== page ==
Andrew Tagg. Paracetamol poisoning in children, Don't Forget the Bubbles, 2015. Available at:
Earlier this month the MJA published the latest consensus guidelines for the management of paracetamol (acetominophen) poisoning. Whilst there is very little that is new for those of us used to dealing with this problem in adults, the document now makes some recommendations regarding the management of paracetamol overdose in children.
In children under 6 years of age, when more that 200mg/kg may have been ingested, a serum paracetamol level should be measured at least 2 hours post-ingestion.
If the the level is less than 150mg/l (1000μmol/l) NAC (N-Acetyl Cysteine) is not required.
If the 2 hour level is greater than 150mg/l it should be measured again at 4 hours. If it remains greater than 150mg/l then NAC should be commenced.
This advice is given with the caveat that it is used to manage healthy children with isolated, acute ingestion. If they present later than four hours, or they are greater than six years old they should be treated as per the adult guidelines.
Whilst purposeful ingestion is exceedingly unlikely in children less than six years of age, with a variety of over-the-counter preparations available, it is possible for a caregiver to give too much (as Tessa pointed out in this post). Survey data from the US regional poisons centres in 1997 revealed over 10,000 cases in which NAC was used in paients less than 19 years old. Out of the 94 fatalities, 10% were due to therapeutic mishap.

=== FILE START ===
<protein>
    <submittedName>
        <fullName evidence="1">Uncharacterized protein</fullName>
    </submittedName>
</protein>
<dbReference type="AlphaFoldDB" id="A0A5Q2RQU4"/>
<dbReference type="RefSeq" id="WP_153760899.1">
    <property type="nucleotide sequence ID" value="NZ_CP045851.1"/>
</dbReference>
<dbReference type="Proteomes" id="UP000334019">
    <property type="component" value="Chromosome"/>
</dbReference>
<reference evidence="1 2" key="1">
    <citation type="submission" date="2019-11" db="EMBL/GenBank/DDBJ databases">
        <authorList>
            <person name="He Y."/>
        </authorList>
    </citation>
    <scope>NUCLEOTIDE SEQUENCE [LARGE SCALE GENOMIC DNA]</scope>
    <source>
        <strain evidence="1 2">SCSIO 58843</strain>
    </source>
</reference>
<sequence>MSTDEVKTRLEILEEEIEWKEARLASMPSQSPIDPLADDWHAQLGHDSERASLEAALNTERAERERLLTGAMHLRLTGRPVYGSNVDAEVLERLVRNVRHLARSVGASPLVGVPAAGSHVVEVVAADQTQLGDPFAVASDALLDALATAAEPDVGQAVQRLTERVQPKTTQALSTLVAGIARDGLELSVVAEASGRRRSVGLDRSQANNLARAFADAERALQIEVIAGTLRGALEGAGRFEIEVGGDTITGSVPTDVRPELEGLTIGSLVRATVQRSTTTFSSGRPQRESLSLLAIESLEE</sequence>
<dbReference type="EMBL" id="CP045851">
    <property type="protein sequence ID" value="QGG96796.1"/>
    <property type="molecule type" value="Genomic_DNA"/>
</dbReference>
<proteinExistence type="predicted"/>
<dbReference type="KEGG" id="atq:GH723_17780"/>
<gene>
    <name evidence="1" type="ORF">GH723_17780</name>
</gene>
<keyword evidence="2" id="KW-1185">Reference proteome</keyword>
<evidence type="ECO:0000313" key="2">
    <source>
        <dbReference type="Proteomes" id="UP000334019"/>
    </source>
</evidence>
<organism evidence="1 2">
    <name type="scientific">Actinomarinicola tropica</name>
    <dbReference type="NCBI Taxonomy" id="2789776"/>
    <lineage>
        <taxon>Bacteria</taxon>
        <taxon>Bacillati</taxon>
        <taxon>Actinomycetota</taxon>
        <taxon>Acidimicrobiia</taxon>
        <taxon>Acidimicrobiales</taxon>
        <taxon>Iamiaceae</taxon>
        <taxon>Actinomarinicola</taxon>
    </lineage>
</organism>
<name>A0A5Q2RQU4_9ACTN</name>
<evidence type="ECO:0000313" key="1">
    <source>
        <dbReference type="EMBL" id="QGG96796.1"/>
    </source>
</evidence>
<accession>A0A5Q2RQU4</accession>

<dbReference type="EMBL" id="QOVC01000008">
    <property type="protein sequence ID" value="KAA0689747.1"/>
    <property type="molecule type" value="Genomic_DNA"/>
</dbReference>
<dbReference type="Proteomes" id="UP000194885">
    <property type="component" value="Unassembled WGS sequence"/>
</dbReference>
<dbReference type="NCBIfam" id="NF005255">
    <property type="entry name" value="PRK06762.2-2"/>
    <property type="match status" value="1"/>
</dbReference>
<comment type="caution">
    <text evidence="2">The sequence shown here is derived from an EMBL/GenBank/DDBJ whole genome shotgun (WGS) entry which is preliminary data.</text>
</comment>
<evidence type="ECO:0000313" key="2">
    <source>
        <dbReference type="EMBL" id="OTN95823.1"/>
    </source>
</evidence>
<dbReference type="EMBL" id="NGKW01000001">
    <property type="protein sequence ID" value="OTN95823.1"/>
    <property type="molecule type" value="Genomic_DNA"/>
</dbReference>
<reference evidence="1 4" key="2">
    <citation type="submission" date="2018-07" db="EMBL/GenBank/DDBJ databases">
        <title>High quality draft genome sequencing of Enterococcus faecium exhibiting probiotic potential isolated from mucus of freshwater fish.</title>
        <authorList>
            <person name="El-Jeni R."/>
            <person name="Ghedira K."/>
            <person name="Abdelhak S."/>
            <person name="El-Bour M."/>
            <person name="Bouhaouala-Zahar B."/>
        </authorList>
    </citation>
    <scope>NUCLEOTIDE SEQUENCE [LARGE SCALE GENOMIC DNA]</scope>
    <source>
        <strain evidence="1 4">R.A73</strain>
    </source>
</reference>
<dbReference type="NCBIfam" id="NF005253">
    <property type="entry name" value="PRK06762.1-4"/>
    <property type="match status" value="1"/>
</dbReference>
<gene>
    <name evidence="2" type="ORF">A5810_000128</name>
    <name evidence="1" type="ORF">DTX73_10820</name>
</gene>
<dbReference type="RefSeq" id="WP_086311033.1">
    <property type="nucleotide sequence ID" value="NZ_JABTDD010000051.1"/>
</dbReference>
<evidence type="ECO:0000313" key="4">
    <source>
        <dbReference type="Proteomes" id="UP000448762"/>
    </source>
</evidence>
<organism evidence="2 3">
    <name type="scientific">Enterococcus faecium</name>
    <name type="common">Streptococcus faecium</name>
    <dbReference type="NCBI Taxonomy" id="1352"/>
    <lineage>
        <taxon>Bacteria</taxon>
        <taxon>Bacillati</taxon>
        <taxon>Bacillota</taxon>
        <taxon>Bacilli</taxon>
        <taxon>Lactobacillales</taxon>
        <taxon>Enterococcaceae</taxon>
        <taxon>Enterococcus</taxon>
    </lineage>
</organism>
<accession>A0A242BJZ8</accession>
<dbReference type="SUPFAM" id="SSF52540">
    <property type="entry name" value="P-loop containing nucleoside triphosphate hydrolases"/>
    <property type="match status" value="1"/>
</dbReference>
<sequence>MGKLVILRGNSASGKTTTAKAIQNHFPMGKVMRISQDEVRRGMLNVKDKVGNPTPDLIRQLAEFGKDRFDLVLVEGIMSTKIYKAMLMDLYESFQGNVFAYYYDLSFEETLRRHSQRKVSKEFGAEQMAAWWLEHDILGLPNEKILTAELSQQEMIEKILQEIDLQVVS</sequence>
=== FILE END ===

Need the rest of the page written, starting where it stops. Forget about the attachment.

It is worthwhile clarifying with the parents/grandparents exactly which formulation has been given. As with most toxic ingestions performing a good risk assessment is vital. A single, acute ingestion may lead to hepatotoxicity and death.
If you feel the need to delve further into the toxicology of acute paracetamol ingestion I suggest heading over to Life in the Fast Lanes Critical Care Compendium.
Chiew AL, Fountain JS, Graudins A, et al. Summary statement. New guidelines for the management of paracetamol poisoning in Australia and New Zealand. Med J Aust 2015; 203: 215-218. doi: 10.5694/mja15.00614.
Defendi, Germaine L. “Acetaminophen Toxicity in Children: Diagnosis, Clinical Assessment, and Treatment of Acute Overingestion.” Consultant For Pediatricians. 2013;12(7):299-306